This was the question posed to the Committee on Professional Ethics of the New York State Bar Association. Its answer was a qualified yes -- counsel has a duty to disclose the alleged error to the client but only if it was a significant error that could give rise to a malpractice claim.

The issue presented to the Committee was the following:

The inquirer was engaged to represent a client on the eve of trial. The client’s prior counsel is serving as co-counsel. In preparing the case, the inquirer has learned that co-counsel conducted virtually no discovery and made no document requests, although the inquirer believes correspondence and emails between the parties could be critical to the case. The inquirer believes this was a significant error or omission that may give rise to a malpractice claim against co-counsel. The outcome of the case, however, has yet to be decided. The inquirer is concerned about disclosing this situation to the client because it would undermine inquirer’s relationship with co-counsel, but the inquirer also believes it is in the client’s best interests to disclose the facts as soon as possible.

It is already established in New York (and several other jurisdictions, including New Jersey) that lawyers must report their own significant errors or omissions to clients. This requirement is based partly on Rule 1.4 and partly on Rule 1.7, each of which the Committee discussed in its opinion.

Rule 1.4 requires lawyers to keep clients informed about any material developments in their representation, and to explain issues "to the extent reasonably necessary to permit the client to make informed decisions regarding the representation." A client may decide not to continue to retain a lawyer who makes significant errors or omissions, and the client cannot make an informed decision on this issue unless the lawyer self-reports his own errors. Accordingly, clients must self-report their own significant errors or omissions to their clients. The Committee held that this rationale applied equally to lawyers reporting significant errors or omissions committed by co-counsel because the decision facing the client in both situations was the same -- whether to continue to retain the lawyer who committed the errors or omissions -- and the client cannot make an informed decision on that issue without full disclosure.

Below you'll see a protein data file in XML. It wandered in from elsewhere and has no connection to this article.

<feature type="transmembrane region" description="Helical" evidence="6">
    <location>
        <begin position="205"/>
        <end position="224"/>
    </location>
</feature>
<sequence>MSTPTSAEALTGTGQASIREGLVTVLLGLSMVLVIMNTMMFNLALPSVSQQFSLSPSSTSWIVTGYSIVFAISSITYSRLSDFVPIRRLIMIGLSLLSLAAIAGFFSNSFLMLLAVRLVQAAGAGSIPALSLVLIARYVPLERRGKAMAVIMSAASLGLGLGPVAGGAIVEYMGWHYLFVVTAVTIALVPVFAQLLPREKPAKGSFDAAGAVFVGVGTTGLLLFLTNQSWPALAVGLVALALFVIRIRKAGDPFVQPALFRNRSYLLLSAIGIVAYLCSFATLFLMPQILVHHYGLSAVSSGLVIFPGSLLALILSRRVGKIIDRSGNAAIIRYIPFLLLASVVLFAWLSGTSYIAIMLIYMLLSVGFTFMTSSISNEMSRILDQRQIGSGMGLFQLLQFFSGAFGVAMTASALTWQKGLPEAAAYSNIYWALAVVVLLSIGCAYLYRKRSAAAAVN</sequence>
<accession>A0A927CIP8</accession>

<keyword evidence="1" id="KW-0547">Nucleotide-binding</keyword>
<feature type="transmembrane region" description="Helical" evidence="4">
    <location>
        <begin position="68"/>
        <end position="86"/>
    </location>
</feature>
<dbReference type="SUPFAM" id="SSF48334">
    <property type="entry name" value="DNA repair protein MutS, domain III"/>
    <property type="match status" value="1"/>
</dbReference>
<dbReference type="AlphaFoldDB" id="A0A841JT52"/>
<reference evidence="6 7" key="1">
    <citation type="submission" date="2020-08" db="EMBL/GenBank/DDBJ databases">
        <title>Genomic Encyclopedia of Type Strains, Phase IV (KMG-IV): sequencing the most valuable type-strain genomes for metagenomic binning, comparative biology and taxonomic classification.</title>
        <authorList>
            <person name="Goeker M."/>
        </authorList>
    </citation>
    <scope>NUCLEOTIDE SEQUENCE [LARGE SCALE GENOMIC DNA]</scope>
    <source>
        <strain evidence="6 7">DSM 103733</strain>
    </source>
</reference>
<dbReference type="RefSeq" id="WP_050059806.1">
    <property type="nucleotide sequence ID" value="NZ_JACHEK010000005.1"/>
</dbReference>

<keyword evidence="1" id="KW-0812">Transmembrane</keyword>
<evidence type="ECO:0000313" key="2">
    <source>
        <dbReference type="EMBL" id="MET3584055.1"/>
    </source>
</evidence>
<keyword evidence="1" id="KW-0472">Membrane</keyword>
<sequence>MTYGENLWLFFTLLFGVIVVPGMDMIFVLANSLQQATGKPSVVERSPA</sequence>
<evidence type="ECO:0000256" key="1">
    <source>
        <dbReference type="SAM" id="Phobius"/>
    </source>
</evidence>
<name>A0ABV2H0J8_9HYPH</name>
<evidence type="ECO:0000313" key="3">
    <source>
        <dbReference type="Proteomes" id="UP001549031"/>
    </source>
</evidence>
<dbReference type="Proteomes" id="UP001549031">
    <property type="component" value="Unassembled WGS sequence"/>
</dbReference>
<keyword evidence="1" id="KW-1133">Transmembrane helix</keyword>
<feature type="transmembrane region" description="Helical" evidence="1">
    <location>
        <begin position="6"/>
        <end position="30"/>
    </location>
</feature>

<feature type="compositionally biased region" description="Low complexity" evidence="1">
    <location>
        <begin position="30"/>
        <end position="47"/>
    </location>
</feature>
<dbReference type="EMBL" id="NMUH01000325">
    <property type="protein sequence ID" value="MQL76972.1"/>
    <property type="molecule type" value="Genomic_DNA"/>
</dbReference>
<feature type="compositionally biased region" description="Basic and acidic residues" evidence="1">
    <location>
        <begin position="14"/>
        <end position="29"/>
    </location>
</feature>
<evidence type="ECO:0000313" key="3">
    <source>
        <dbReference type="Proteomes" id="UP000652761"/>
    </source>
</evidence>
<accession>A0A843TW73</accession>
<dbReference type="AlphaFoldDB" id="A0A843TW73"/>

Rule 1.7 mandates that a lawyer should not represent a client if a "reasonable lawyer" would conclude that the lawyer's professional judgment would be adversely affected by his or her "financial, business, property or other personal interests." A lawyer's personal interest in avoiding a malpractice lawsuit might cloud his or her professional judgment, therefore lawyers must self-report their own significant errors or omissions. The Committee observed that the personal interest is "more obvious" in cases involving attorneys reporting their own errors and omissions than in cases involving lawyers reporting co-counsel's errors or omissions. Moreover, the Court held that the concern expressed in the case before it -- that reporting co-counsel's errors or omissions would undermine the lawyer's relationship with co-counsel, which might harm the client's case -- was "clearly not" a personal interest within the meaning of Rule 1.7. Nonetheless, the Committee left open the possibility that a situation could arise in which co-counsel's alleged errors or omissions created a conflict with the lawyer's personal interests such that it would implicate Rule 1.7.

Ultimately, the Committee relied more on Rule 1.4 than Rule 1.7 to conclude that an attorney must report significant errors or omissions committed by co-counsel to the client. The Committee cautioned, however, that such a report must not be made lightly:

[T]he overriding concern of these opinions is fairness to other lawyers, including co-counsel, so Rule 1.4’s concern with the best interests of the client indicates that the inquirer should not report misgivings about co-counsel to the client unless the inquirer reasonably believes co-counsel has committed a significant error or omission that may give rise to a malpractice claim. This standard is lower than the “knowledge” standard that triggers a lawyer’s duty under Rule 8.3(a) to report another lawyer’s disciplinary violation, but we do not think a lawyer should report co-counsel’s shortcomings absent a well-grounded belief that the client needs the information to make informed decisions about the representation.

It will be interesting to see how this decision plays out in practice. It seems reasonable to assume that an attorney who reports co-counsel's alleged errors or omissions to the client will not enjoy the most pleasant of working relationships with co-counsel going forward, but if the alleged errors or omissions are significant enough, it is equally reasonable to assume that co-counsel may not be around for much of the "going forward" once the client finds out about them.